Then, in October 2009, he made the second defense of his junior lightweight crown, against Mexico’s Juan Carlos Salgado, and was knocked out in the first round. It is a measure of Linares’ standing in the sport at the time that the loss was dubbed “Upset of the Year” by Ring Magazine, and its nature suggested that there was a very serious chink in the Venezuelan’s armor. A left hook dropped Linares to the seat of his pants, and although he beat the count, Salgado immediately swarmed him in the corner, causing Linares to slump down on the ropes and prompting referee Luis Pabon to intervene. The whole affair lasted just 73 seconds.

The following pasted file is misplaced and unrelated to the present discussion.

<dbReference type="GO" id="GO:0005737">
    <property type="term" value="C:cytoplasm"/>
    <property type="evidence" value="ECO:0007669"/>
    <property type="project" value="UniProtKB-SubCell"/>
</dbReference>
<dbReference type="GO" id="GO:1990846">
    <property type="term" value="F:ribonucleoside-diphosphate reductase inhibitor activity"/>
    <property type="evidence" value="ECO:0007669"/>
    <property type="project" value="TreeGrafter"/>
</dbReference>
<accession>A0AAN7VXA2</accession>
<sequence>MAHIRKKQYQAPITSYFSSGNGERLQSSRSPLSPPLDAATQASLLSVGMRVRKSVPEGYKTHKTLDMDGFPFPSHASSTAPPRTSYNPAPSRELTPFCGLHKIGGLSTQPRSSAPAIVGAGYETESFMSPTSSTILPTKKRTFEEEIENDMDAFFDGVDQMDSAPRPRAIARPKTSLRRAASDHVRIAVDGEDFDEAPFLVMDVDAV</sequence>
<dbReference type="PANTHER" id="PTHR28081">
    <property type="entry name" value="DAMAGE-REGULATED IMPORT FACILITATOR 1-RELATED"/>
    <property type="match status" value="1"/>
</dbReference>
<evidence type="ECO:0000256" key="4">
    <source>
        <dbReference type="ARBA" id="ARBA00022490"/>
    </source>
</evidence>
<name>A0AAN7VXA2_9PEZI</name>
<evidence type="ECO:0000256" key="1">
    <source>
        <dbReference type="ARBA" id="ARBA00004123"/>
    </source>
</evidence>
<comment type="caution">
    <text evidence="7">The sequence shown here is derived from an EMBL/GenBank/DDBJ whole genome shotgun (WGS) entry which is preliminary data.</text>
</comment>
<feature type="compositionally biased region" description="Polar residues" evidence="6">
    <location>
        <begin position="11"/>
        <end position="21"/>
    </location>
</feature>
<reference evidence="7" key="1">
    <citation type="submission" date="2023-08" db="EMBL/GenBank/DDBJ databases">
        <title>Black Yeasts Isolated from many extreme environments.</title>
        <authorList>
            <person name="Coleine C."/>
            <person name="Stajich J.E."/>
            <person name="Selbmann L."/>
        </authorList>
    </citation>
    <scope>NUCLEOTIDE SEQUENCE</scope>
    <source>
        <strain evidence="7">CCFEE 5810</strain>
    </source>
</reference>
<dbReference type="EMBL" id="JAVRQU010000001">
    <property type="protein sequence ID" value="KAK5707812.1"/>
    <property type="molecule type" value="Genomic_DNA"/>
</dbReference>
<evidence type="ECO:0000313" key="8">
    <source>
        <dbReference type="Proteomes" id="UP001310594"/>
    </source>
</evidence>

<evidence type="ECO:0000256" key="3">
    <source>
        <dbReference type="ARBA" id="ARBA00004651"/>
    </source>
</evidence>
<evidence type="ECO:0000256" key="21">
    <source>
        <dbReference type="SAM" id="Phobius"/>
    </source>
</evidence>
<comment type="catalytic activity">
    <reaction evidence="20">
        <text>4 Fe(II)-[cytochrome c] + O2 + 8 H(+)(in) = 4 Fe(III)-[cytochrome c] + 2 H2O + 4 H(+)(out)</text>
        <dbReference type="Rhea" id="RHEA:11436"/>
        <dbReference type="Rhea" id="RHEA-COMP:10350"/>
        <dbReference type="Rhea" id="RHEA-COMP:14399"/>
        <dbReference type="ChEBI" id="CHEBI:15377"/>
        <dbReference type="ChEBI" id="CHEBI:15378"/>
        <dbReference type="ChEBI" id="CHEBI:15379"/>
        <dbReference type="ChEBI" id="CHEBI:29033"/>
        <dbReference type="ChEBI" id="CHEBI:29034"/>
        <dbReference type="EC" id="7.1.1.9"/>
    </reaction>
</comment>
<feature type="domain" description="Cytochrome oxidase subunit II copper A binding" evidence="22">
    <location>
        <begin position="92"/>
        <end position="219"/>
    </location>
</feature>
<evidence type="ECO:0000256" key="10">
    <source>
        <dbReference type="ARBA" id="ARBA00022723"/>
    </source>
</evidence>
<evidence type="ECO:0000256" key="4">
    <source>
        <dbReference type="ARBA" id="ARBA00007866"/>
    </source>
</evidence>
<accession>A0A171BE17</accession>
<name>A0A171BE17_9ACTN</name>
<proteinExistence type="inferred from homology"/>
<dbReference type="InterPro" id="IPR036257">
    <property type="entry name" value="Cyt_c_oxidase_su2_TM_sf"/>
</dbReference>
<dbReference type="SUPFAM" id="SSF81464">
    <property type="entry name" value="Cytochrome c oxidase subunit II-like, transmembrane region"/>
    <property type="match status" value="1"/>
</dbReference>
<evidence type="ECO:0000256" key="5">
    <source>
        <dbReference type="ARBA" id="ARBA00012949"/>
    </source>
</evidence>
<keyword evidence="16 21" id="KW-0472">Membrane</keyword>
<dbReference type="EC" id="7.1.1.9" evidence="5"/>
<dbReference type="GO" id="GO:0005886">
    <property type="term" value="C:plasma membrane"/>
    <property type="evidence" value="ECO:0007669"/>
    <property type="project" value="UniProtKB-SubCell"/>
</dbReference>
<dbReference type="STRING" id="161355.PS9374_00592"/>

Still, it can happen. Anyone can be caught clean and cold in the opening round; perhaps this was just a one-off. But after scoring four comeback victories, including against solid if shopworn veterans Rocky Juarez and Jesus Chavez, Linares was stopped by Antonio DeMarco in a bloody war at the Staples Center in Los Angeles in October 2011. The problem this time wasn’t his chin but his skin, which had long displayed a tendency to cut; Linares had been coasting through six rounds, until a DeMarco flurry opened a gash on his nose, followed by a cut over his eye two rounds later. Sent off-kilter by the bleeding, a fading Linares was being battered by a resurgent DeMarco until referee Raul Caiz Sr. stepped in in the eleventh. The cuts were a mitigating factor, but the late fade hinted anew at an underlying fragility, and when he was again knocked out early in his next fight, against unheralded Sergio Thompson, it appeared he had reached the end of the line.